Public and private investment in energy efficiency reduces energy demand and lowers energy costs, which in turn means that money spent now on energy efficiency will pay for itself through lower energy bills over the long term. Lowering energy costs for educational buildings eventually means more funds for teachers, books, and scholarships. Retrofitting hospitals over time releases money for better patient care. And providing incentives for investment in more private-sector energy savings at commercial buildings, factories, and residential homes helps American businesses and consumers save and invest money over the long term and improve our quality of life.
This argument is really just a more subtle version of the free lunch argument. Resources directed to research that the government wants done have alternative uses—such as research by private companies. Government-directed research might produce gains in energy-efficiency, but those gains are not free. They come at the cost of whatever gains would have been produced had the government not interfered. Again, government doesn’t have to tell individuals and private businesses to pursue economic gains. They already do that on their own. That’s why our economy today is more efficient at doing everything than were the economies of 10, 20, and 50 years ago.
Another false argument being made is that shifting to a low-carbon-emitting economy will lead to lots of new jobs because people will have to be hired to build the new energy-efficient infrastructure as well as retrofit existing facilities. The CAP report argues, for instance, that a federal $100 billion green recovery program would add 2 million new jobs to the economy and reduce the unemployment rate to 4.4 percent. And President-elect Obama says that 5 million new jobs can be created with a program of $150 billion.
But, as Ken Green of the American Enterprise Institute notes, this is the broken window fallacy identified by Frederic Bastiat 160 years ago. Bastiat “explained the fallacy as follows:”
Imagine some shopkeepers get their windows broken by a rock-throwing child. At first, people sympathize with the shopkeepers, until someone claims that the broken windows really aren’t that bad. After all, they “create work” for the glassmaker, who might then be able to buy more food, benefiting the grocer, or buy more clothes, benefiting the tailor. If enough windows are broken, the glassmaker might even hire an assistant, creating a job.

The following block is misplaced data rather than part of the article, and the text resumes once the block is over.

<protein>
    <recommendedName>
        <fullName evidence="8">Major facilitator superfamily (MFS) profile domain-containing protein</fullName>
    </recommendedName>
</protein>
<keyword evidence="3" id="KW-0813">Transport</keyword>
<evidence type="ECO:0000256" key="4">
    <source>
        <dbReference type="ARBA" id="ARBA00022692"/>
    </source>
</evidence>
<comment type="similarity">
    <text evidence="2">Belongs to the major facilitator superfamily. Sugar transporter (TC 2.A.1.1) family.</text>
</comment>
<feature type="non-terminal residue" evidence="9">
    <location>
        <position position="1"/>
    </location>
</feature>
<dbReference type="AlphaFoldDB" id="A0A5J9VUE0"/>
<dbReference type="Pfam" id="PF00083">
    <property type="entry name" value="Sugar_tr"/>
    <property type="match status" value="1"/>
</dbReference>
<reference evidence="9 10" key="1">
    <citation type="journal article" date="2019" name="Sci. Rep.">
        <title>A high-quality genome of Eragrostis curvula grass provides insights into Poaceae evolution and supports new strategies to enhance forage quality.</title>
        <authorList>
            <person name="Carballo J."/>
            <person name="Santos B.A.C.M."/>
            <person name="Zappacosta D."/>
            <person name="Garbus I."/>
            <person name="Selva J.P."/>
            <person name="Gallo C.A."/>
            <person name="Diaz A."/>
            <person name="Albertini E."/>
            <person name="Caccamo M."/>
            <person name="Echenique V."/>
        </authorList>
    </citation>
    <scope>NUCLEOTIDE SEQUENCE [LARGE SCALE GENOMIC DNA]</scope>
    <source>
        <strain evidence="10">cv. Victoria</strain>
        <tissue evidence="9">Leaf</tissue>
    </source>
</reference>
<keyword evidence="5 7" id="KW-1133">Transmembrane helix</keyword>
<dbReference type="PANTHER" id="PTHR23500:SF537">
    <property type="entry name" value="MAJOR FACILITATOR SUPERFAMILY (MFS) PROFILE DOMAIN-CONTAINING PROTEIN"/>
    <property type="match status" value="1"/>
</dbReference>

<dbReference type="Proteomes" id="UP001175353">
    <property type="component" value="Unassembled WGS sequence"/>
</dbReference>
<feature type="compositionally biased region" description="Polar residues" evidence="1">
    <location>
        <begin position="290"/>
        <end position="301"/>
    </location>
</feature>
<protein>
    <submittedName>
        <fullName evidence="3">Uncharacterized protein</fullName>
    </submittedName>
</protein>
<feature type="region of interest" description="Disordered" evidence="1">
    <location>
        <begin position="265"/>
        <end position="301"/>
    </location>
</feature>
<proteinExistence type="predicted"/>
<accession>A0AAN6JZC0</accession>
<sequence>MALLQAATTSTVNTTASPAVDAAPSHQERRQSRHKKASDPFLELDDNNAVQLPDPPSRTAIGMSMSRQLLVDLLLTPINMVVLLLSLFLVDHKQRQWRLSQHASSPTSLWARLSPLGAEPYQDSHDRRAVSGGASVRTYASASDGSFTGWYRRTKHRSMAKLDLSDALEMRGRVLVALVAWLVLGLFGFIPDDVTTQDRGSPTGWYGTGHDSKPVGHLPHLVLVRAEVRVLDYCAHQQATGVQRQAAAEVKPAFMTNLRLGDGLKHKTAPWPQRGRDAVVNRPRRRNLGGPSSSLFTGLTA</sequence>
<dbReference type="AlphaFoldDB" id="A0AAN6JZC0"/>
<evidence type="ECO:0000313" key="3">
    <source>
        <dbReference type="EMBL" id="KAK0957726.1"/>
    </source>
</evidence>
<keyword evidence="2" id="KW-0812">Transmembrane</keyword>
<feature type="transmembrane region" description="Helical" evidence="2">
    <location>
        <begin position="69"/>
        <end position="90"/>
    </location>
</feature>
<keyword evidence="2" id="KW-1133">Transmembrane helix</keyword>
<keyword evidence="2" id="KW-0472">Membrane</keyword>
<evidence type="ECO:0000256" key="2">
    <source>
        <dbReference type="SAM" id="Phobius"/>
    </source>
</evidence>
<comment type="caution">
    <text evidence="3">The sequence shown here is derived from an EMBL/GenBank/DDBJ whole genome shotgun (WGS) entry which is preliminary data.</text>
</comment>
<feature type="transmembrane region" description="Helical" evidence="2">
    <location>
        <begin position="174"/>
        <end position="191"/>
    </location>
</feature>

Did the child therefore do a public service by breaking the windows? No. We must also consider what the shopkeepers would have done with the money they used to fix their windows had those windows not been broken. …
Now consider Obama’s “green jobs” plan, which includes regulations, subsidies, and renewable-power mandates. The “broken windows” in this case would be lost jobs and lost capital in the coal, oil, gas, nuclear, and automobile industries. These industries currently employ more than one million people directly. Conventional power plants would be closed and massive amounts of energy infrastructure would be dismantled. After breaking these windows, the Obama plan would then create new jobs in the renewable energy sector. The costs of replacing those windows would ultimately be passed on to taxpayers and energy consumers.
Earlier this year, the San Francisco Chronicle was given an assessment of the cap-and-trade idea that did not ignore the jobs that would be lost in fossil fuel production:
So if somebody wants to build a coal-powered plant, they can. It’s just that it will bankrupt them because they’re going to be charged a huge sum for all that greenhouse gas that’s being emitted.
That assessment, of course, came from Barack Obama. Proponents of schemes to limit energy consumption should always be so honest.